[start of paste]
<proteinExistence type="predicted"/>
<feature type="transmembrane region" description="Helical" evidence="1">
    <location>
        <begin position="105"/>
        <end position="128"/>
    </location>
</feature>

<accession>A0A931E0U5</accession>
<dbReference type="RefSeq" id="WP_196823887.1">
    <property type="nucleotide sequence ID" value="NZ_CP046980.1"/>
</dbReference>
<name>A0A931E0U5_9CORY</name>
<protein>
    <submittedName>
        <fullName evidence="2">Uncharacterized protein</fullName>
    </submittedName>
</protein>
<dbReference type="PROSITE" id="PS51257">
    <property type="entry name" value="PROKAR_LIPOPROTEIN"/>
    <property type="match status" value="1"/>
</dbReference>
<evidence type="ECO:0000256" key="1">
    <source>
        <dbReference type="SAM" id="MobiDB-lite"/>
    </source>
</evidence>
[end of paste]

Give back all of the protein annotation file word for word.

<proteinExistence type="predicted"/>
<feature type="transmembrane region" description="Helical" evidence="1">
    <location>
        <begin position="105"/>
        <end position="128"/>
    </location>
</feature>

<accession>A0A931E0U5</accession>
<dbReference type="RefSeq" id="WP_196823887.1">
    <property type="nucleotide sequence ID" value="NZ_CP046980.1"/>
</dbReference>
<name>A0A931E0U5_9CORY</name>
<protein>
    <submittedName>
        <fullName evidence="2">Uncharacterized protein</fullName>
    </submittedName>
</protein>
<dbReference type="PROSITE" id="PS51257">
    <property type="entry name" value="PROKAR_LIPOPROTEIN"/>
    <property type="match status" value="1"/>
</dbReference>
<evidence type="ECO:0000256" key="1">
    <source>
        <dbReference type="SAM" id="MobiDB-lite"/>
    </source>
</evidence>